What’s the deal with Starling City? There’s probably a way to work up to that question without making the theme from Seinfeld play in the back of your head, but really, what do we know about the place Arrow calls home? Last week, I assumed McKenna Hall had been written out of the show with extreme prejudice just short of returning to her home planet, but as it turns out, Coast City is practically within spitting distance of Starling. But to figure that out, I had to Google a map of the DC universe, which is a real thing someone made, as it turns out.
The geographic particulars of Starling City probably don’t matter all that much to the broader Arrow viewing audience, but eighteen episodes in, the show’s most underdeveloped character is probably the city itself. We’ve spent plenty of time with its more well-to-do citizens, whether it’s the Queen family, or the corrupt captains of industry/crime Oliver is always chasing after, but that’s like basing your impression of New York solely on Manhattan. A big reason Arrow’s attempts to weave in themes of economic and class disparity feel so perfunctory is that the people Oliver is ostensibly championing are never seen, just referenced as an abstract concept, or victims on a bad guy’s rap sheet.
That’s where Roy Harper comes in, the hoodied hunk with a heart of gold that’s finally providing the show with a point of ingress to the oft-mentioned Glades. Based on the kind of reputation it has, it’s every bit like the den of iniquity downtown Starling City has proven to be, just with a different colour of collar worn by the criminals. Though it’s too early to say what, this rundown little slice of Starling City located far on the other side of the tracks has a big role to play in the rest of this season.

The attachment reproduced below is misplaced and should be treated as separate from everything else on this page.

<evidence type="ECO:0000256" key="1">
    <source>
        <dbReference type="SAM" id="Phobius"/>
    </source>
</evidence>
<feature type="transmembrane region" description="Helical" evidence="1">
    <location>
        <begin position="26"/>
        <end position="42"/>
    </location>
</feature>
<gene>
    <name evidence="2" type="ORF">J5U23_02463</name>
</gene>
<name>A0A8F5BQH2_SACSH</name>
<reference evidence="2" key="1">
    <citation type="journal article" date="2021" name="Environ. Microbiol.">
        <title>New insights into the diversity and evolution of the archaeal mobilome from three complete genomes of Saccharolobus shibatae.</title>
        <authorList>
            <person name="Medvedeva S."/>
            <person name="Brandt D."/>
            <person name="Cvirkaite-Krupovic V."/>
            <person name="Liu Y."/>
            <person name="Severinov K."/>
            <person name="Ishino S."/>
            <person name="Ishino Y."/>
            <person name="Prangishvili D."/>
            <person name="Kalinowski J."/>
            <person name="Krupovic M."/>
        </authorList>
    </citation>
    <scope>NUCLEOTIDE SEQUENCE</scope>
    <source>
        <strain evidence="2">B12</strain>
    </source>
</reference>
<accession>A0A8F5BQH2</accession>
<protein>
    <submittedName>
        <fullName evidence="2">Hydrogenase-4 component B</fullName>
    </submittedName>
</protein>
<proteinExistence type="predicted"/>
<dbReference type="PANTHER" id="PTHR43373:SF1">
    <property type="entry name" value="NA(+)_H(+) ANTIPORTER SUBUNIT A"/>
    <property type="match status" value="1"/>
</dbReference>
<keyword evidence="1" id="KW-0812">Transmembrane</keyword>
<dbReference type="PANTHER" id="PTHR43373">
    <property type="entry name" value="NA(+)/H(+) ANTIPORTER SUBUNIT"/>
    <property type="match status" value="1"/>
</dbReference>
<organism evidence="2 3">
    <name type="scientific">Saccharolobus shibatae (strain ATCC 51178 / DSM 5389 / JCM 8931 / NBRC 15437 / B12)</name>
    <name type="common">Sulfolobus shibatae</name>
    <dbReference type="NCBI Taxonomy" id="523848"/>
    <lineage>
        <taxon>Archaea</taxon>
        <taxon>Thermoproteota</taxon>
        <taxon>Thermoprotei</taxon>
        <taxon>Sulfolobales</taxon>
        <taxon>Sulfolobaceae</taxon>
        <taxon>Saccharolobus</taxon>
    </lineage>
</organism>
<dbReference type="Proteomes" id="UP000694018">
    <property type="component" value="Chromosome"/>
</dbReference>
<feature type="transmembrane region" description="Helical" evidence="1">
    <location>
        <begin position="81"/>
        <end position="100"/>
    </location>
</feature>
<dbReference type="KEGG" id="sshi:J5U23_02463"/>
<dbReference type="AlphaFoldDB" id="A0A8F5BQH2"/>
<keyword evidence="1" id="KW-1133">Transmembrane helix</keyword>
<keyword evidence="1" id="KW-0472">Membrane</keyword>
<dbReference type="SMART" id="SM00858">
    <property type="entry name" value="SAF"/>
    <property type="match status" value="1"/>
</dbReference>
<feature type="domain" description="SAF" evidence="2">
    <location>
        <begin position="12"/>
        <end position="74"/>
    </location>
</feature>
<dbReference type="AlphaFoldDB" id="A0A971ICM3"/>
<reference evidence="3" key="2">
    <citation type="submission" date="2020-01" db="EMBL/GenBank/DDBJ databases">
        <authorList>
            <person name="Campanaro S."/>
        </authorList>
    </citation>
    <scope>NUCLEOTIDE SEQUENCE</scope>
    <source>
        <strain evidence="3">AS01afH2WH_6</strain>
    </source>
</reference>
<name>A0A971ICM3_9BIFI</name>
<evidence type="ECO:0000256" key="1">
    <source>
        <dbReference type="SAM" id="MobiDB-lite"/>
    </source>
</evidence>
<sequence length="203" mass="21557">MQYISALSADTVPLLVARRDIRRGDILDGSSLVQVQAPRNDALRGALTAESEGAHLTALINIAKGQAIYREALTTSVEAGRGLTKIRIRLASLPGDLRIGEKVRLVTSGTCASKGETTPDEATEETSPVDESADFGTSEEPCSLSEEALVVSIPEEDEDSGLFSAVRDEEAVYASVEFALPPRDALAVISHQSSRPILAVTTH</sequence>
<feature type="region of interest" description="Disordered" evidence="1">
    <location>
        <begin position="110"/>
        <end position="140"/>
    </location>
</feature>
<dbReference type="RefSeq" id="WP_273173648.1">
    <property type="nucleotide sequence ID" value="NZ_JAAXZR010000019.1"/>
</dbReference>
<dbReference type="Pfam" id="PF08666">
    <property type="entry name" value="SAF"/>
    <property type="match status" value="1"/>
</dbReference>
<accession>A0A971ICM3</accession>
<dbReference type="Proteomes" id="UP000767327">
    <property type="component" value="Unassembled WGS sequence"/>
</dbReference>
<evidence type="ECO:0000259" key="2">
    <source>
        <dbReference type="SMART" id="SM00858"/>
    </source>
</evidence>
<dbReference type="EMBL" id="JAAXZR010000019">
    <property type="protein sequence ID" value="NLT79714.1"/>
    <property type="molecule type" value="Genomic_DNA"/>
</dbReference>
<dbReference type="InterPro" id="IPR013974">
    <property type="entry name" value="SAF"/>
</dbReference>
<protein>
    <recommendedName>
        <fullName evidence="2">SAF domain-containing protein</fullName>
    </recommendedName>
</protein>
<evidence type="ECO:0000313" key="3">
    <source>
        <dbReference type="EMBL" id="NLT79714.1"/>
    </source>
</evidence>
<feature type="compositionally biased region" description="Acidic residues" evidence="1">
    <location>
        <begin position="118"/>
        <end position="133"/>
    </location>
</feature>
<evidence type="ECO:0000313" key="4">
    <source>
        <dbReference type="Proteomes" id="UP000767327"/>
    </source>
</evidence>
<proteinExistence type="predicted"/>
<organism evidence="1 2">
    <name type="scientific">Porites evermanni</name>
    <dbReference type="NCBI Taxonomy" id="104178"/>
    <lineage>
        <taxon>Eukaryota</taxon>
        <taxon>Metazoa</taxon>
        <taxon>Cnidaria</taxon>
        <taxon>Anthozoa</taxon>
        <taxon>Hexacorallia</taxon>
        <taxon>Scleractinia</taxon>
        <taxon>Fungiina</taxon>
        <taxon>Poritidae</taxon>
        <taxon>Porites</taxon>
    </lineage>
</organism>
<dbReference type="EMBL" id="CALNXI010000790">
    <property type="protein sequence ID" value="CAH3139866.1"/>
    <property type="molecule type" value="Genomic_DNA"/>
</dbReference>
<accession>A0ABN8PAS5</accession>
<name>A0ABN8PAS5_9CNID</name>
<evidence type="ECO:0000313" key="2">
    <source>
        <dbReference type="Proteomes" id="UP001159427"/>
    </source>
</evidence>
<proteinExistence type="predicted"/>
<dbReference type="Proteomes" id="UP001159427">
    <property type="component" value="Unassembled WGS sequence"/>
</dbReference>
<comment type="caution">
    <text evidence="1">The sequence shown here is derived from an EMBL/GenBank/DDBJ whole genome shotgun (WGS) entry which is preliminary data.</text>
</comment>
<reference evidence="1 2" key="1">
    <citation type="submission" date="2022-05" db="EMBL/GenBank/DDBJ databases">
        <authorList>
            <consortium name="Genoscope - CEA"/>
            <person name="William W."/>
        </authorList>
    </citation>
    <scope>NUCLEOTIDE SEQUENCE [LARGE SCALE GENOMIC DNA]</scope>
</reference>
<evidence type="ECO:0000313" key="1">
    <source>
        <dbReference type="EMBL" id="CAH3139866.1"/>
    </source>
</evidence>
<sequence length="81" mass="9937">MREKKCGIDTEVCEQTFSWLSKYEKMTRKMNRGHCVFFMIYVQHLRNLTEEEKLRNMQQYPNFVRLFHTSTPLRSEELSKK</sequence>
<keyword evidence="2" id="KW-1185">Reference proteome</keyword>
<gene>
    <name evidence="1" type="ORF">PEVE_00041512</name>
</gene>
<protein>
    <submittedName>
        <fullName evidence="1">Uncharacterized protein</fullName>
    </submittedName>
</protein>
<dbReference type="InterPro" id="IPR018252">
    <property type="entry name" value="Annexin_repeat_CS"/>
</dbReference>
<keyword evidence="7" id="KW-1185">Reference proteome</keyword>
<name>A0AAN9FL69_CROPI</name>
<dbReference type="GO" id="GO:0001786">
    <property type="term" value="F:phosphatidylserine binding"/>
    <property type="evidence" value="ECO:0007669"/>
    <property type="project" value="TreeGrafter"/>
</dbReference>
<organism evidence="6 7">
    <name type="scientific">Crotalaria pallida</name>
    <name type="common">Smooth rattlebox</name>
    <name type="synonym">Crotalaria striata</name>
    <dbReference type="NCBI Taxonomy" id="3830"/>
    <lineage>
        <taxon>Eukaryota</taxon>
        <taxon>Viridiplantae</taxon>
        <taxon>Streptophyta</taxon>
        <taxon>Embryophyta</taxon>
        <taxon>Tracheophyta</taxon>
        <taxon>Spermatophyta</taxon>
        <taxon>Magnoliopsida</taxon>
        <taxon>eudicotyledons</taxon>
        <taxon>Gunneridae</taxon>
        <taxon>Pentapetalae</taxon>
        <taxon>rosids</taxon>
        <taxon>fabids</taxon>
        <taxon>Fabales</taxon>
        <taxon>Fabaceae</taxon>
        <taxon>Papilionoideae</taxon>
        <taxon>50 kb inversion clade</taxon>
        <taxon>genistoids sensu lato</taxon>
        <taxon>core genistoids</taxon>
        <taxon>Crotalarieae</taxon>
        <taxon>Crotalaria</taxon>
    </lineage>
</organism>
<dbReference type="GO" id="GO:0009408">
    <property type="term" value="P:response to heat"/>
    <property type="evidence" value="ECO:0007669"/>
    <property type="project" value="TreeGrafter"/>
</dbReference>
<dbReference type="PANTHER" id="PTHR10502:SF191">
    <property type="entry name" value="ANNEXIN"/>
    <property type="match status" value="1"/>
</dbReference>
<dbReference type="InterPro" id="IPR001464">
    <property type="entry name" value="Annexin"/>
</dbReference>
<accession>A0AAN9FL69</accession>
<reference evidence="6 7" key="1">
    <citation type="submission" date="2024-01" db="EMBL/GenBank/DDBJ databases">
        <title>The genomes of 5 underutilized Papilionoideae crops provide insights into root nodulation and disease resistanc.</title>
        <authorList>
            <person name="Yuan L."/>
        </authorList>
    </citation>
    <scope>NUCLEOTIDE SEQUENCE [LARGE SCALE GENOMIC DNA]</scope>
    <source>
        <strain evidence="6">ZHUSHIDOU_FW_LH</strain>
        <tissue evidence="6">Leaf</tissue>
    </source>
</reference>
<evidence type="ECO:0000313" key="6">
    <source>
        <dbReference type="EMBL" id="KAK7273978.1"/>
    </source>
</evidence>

While most everyone who lives there seems worried about just surviving to the next day, others from inside and out of the Glades have designs for it, big and small. This week’s villain, a social media-adept serial killer named Savior, and the season’s fresh-off-IR big bad, Malcolm, both lost wives to thugs that called the Glades home. Malcolm no doubt admires the sentiment behind Savior’s Youtube broadcasts, in which slumlords, and ineffective D.A.s are executed for their failure to the borough, but the Undertaking sounds like it is operating on a whole other level of nefariousness.
As is revealed late in “Salvation,” the ubiquitous symbol of Malcolm and Moira’s little conspiracy has an appropriately esoteric origin: the circle of zig-zagging lines represents the layout of the retired subway system running under the Glades. This revelation begs a number of questions, not the least of which is why you would make a visual motif for your terrorist cell a clue as to what your plans are (imagine if the July 20th Valkyrie plot used burning Hitler mustaches as their calling card). And using a defunct subway line to strike at the problem part of a city certainly sounds an awful lot like the evil plot featured in a movie that, while I won’t name it, has been compared to Arrow frequently, and rhymes with Ratman Ree-gins.
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